Rabbi Chaim Rubin of Congregation Etz Chaim of Hancock Park is not contemplating civil disobedience, but he is dismayed, and the morale of his congregants is at an all-time low.
He recently received word that his Orthodox shtiebl may be evicted from the mansion it has been occupying at 303 S. Highland Ave., in a strictly residential zone of Hancock Park. By a unanimous vote, the Los Angeles City Council upheld two previous decisions that ruled the shul posed parking and other traffic problems to the neighborhood. The council also rejected the shtiebl’s request for a permit to remain in the residential zone.
At an emotional hearing, councilmembers heard all the usual arguments: Members of the Hancock Park Homeowners Association insisted that the shul would set a dangerous precedent and that the matter is not a religious issue, just a land-use issue.
Rubin’s supporters countered that the shtiebl’s location is crucial for elderly residents who can’t walk to synagogues on La Brea Avenue. They said that the issue was one of religious freedom.
But just weeks before the hearing, what congregants were hoping would be their ace in the hole — the Religious Freedom Restoration Act of 1993 — was struck down by the U.S. Supreme Court.
Yet Rubin isn’t ready to give up. He filed a lawsuit against the city two weeks ago for violating congregants’ religious freedom and is hoping to push a religious-freedom act through Sacramento.
And about being evicted? “I’m just hoping the city will hold out until our lawsuit is resolved,” said Rubin, who is continuing services as usual. — Naomi Pfefferman, Senior Writer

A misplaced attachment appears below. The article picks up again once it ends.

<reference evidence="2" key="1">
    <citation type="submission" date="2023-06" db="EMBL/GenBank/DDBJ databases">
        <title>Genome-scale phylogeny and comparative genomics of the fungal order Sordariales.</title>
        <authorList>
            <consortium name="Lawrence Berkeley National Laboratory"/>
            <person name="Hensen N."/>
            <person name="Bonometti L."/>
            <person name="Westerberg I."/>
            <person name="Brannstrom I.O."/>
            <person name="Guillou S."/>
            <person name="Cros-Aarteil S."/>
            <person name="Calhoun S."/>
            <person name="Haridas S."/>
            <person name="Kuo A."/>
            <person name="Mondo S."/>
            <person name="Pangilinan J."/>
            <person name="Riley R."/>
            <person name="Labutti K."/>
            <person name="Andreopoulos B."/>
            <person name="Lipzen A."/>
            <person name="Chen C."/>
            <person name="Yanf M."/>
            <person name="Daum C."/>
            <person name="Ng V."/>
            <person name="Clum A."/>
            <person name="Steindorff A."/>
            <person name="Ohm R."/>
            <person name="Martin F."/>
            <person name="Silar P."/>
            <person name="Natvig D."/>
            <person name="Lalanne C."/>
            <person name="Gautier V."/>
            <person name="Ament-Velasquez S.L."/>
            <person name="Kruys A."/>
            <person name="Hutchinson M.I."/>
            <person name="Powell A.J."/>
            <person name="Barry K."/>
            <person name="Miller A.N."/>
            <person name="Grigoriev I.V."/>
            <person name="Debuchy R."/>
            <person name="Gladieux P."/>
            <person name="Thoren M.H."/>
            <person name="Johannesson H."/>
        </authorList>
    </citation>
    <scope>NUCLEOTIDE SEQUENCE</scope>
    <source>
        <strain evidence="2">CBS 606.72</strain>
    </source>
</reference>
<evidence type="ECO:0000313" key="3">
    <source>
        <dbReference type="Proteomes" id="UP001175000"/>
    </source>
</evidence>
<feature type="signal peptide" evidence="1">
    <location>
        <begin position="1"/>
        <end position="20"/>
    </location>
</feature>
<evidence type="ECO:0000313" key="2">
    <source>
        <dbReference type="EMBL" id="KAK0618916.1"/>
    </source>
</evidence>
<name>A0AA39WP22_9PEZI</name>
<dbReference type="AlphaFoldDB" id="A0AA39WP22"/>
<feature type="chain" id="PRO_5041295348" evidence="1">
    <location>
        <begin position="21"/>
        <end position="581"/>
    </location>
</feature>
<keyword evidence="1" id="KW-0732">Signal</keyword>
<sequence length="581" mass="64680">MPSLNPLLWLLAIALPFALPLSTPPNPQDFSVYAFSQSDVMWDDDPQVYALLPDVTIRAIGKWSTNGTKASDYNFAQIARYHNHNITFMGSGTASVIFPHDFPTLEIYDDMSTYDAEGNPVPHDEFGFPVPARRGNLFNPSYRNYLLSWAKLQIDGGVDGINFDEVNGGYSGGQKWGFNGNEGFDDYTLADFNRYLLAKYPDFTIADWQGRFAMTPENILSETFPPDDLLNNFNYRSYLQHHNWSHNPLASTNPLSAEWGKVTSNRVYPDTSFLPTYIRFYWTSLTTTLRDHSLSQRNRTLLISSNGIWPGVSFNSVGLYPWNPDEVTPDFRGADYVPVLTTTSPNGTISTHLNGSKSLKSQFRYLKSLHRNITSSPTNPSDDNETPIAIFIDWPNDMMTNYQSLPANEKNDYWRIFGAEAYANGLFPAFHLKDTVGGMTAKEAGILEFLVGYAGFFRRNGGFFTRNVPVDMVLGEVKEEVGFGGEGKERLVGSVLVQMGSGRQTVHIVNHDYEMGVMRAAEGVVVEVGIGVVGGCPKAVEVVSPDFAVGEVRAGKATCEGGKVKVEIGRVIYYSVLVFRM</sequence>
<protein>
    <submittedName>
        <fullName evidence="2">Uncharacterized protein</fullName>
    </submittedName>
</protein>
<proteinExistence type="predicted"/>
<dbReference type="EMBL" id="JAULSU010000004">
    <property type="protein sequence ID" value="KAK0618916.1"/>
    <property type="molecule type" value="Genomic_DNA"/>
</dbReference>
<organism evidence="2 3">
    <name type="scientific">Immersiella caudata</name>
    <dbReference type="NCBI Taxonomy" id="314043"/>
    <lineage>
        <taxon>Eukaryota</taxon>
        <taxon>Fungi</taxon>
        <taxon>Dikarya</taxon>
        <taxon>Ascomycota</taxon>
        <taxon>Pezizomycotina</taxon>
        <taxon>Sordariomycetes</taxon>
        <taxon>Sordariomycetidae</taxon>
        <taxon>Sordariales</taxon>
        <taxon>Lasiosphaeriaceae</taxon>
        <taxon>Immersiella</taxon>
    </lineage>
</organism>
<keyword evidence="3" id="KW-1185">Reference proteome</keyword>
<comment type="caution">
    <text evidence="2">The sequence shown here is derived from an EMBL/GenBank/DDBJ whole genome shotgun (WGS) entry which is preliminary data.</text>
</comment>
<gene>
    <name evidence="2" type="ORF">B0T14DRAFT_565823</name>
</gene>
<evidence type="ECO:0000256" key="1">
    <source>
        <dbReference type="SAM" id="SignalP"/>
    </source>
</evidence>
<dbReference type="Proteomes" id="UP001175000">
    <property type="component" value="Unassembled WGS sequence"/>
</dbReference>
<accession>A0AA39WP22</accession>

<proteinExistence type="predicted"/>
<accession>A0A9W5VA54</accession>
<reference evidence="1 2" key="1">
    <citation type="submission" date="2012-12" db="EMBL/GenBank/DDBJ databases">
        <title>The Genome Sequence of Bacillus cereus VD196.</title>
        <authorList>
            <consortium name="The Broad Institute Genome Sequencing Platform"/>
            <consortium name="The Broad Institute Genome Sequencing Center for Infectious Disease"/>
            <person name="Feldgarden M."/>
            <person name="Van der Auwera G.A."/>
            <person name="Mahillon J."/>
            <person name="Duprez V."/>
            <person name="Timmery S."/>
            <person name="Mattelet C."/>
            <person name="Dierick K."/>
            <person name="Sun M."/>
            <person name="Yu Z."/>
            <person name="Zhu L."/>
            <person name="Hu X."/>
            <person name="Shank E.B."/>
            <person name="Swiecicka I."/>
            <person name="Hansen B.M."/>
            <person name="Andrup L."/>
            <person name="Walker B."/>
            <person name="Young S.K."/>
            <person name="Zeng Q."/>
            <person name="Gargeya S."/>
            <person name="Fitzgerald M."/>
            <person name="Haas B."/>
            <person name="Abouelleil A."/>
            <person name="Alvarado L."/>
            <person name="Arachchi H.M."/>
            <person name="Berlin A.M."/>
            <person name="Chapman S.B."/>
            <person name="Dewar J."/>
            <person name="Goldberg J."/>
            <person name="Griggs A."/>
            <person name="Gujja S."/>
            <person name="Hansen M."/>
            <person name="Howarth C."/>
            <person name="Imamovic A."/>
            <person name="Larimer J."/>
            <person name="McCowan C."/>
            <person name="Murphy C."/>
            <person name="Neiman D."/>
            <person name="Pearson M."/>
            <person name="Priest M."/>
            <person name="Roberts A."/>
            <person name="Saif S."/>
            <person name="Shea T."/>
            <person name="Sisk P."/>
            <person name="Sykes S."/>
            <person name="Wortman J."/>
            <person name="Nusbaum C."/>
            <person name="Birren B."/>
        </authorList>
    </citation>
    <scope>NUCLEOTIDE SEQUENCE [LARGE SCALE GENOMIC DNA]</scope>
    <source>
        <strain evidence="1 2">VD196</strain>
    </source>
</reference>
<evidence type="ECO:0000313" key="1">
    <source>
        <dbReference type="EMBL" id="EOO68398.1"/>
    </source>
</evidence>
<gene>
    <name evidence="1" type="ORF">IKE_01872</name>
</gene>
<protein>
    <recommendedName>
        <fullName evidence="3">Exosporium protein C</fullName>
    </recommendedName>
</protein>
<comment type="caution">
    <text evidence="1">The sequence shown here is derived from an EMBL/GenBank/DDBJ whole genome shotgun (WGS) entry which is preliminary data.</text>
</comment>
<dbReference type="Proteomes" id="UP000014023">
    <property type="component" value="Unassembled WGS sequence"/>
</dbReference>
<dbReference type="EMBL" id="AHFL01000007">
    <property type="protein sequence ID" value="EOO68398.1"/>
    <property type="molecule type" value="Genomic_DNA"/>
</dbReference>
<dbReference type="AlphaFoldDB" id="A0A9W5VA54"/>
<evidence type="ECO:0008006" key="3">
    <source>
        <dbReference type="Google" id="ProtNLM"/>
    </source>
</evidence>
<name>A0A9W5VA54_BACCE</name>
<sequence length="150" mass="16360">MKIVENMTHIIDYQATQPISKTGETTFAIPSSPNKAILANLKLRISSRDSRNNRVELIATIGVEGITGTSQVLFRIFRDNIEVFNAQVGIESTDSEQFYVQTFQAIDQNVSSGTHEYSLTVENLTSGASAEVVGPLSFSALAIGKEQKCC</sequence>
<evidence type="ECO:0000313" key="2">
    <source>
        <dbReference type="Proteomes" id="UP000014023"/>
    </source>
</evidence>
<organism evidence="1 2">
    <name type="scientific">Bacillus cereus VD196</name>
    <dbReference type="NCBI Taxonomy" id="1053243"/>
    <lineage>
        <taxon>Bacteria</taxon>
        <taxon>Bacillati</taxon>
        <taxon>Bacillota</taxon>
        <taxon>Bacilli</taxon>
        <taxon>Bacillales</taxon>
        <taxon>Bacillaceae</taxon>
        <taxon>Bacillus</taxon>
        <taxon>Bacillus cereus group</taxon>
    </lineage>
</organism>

The Art of Coca-Cola
Good old Israeli know-how has triumphed again, as was witnessed when Las Vegas recently unveiled its latest mind-boggling landmark: a 100-foot-high Coca-Cola bottle (a new world record) encasing two elevators that take visitors to the fourth story of a “showcase mall” dedicated to the World of Coca-Cola.
The giant bottle’s exterior, festooned with thousands of flashing bulbs and neon, lights up the Las Vegas Strip. Inside the bottle, folks riding the elevators are treated to “sounds of crackling ice, pouring soda and a sound track of dynamic Coca-Cola jingles,” read a breathless Coca-Cola all-points bulletin from Atlanta headquarters.
OK, the Israeli angle. On the third floor of the World of Coca-Cola, the “Contours of Art” exhibit “showcases folk art traditions from around the world in the form of oversized, three-dimensional Coca-Cola bottle shapes.”
Following a global competition, the top 15 “sculptures” were selected by “a professional panel and public vote.”
Carrying the colors for Israel was Zohar Gabay, a graphic design student from Tel Aviv. His 8-foot, 3-inch “mosaic sculpture,” featuring the Coca-Cola logo in Hebrew letters, won the judges’ admiration as “one of the collection’s highlights,” according to an enthusiastic Coca-Cola spokeswoman.
Specifically, she revealed, Gabay’s entry “features mosaic tiles in natural colors, placed on a polyurethane bottle foundation. The mosaic technique combines art forms and messages connected with ancient Israel, Greek art and modern times. Several Israeli symbols are prominent, including the Star of David and the Israeli flag.”
While cynical minds might suspect that the unique exhibit is but a commercial promotion for you-know-what, the “rationale,” described in a “fact sheet,” cites a loftier purpose:
“The Coca-Cola contour bottle has been, and continues to be, a source of inspiration for artists around the world. Folk and indigenous art is part of the fabric of life everywhere, and so is Coca-Cola. The exhibit celebrates the traditions and heritage of everyday life, using the Coca-Cola bottle as a symbol of friendship and sharing.”
Also featured in the World of Coca-Cola are a 1930s soda fountain; the 111-year history of Coca-Cola; a 1950s appliance store with “black-and-white television broadcasting favorite Coca-Cola commercials”; a working bottling plant; and a huge gift store that’s stocked with Coca-Cola memorabilia. — Tom Tugend, Contributing Editor